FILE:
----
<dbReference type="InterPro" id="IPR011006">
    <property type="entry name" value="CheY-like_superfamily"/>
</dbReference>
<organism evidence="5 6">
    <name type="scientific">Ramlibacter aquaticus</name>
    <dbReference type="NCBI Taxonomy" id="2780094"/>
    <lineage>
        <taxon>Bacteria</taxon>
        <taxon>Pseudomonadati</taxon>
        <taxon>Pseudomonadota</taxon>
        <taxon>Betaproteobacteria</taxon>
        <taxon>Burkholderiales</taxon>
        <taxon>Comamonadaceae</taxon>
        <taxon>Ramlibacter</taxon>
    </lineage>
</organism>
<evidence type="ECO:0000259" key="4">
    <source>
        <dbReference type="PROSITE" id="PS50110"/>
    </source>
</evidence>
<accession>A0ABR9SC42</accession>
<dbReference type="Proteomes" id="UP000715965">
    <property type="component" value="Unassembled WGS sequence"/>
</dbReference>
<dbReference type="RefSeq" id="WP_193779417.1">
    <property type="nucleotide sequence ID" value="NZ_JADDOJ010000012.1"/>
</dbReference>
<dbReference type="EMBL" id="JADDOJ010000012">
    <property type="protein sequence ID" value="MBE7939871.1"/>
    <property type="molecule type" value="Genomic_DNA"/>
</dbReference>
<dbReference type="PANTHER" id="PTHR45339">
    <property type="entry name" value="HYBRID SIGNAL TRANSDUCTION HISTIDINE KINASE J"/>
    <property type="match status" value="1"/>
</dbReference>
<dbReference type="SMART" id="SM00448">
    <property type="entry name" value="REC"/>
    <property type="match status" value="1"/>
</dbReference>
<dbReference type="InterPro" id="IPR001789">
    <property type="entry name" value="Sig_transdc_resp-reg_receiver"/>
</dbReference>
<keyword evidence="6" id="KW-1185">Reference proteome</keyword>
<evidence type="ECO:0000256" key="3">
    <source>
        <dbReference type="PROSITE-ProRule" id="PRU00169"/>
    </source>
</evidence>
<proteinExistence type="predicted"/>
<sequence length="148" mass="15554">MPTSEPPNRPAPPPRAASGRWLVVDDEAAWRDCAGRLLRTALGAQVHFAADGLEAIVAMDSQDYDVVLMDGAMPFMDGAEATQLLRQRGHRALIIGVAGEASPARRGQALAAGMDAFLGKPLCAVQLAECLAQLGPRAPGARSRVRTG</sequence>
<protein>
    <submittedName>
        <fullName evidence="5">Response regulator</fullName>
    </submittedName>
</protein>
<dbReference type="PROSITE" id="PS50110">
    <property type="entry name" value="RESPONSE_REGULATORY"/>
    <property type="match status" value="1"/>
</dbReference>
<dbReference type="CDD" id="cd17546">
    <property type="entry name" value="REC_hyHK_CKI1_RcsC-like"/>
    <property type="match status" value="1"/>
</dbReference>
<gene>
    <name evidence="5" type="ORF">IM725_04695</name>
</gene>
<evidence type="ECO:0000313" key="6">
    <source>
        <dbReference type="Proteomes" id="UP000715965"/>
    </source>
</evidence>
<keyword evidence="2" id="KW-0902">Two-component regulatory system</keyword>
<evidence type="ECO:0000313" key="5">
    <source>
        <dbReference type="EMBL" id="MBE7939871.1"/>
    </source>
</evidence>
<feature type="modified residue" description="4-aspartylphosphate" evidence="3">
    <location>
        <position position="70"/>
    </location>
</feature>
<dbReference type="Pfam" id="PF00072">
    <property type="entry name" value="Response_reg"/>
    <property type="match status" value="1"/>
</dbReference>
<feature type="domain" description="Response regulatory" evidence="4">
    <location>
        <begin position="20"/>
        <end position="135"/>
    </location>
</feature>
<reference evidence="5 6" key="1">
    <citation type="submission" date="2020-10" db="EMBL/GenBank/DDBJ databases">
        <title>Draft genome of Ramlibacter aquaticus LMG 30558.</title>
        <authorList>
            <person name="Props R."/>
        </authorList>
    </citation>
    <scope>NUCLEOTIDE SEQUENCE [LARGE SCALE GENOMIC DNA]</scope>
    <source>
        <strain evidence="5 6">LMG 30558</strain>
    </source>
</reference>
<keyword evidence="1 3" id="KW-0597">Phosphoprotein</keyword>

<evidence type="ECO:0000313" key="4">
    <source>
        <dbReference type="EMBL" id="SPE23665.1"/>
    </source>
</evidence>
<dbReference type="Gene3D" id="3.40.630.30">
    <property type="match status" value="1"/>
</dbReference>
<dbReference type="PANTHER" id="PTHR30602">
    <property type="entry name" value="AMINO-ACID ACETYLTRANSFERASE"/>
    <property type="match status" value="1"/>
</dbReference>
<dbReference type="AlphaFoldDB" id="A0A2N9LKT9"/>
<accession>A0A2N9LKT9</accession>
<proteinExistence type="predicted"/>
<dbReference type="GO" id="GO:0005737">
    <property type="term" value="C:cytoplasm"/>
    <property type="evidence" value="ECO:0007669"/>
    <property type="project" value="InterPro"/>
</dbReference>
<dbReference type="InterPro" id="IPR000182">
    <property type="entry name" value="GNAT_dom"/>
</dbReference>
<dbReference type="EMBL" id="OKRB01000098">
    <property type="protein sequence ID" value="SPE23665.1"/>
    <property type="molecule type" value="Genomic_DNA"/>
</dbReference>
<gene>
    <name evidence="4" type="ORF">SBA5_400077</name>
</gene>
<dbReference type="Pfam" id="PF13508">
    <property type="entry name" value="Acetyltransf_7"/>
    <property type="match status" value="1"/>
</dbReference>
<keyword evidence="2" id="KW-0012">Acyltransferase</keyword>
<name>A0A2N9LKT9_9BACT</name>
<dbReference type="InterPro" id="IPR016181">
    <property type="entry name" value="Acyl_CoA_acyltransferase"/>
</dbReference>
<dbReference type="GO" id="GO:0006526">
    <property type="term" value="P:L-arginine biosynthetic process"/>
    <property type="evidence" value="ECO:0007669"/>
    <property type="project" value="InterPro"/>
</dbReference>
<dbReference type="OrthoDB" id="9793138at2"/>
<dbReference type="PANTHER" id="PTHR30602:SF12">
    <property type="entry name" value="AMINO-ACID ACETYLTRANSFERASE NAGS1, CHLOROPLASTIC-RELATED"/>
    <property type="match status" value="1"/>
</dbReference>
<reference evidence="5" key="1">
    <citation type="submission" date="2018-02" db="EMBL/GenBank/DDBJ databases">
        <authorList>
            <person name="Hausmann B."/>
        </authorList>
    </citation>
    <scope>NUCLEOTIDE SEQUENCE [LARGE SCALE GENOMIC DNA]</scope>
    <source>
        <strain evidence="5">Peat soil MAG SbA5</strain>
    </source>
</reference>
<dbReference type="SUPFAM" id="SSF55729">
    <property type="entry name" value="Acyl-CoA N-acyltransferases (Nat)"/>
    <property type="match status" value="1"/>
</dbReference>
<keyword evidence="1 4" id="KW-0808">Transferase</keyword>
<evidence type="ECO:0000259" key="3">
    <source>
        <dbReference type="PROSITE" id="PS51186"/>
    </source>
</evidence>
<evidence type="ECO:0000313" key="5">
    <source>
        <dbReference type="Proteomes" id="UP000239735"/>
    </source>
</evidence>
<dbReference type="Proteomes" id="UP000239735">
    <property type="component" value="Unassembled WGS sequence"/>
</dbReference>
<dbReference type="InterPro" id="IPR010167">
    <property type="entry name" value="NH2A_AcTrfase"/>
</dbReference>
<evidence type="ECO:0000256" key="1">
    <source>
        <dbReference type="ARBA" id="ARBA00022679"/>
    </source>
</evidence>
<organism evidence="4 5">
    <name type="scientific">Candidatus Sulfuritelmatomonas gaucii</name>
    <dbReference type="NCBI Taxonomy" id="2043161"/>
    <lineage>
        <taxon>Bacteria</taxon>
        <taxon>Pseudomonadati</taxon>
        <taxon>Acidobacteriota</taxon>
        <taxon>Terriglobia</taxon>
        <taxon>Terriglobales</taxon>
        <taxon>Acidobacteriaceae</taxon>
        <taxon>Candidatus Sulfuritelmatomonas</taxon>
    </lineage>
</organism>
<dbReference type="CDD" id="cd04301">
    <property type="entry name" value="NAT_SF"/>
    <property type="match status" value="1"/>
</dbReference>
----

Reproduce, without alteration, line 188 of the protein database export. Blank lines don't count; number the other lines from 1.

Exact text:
<evidence type="ECO:0000256" key="1">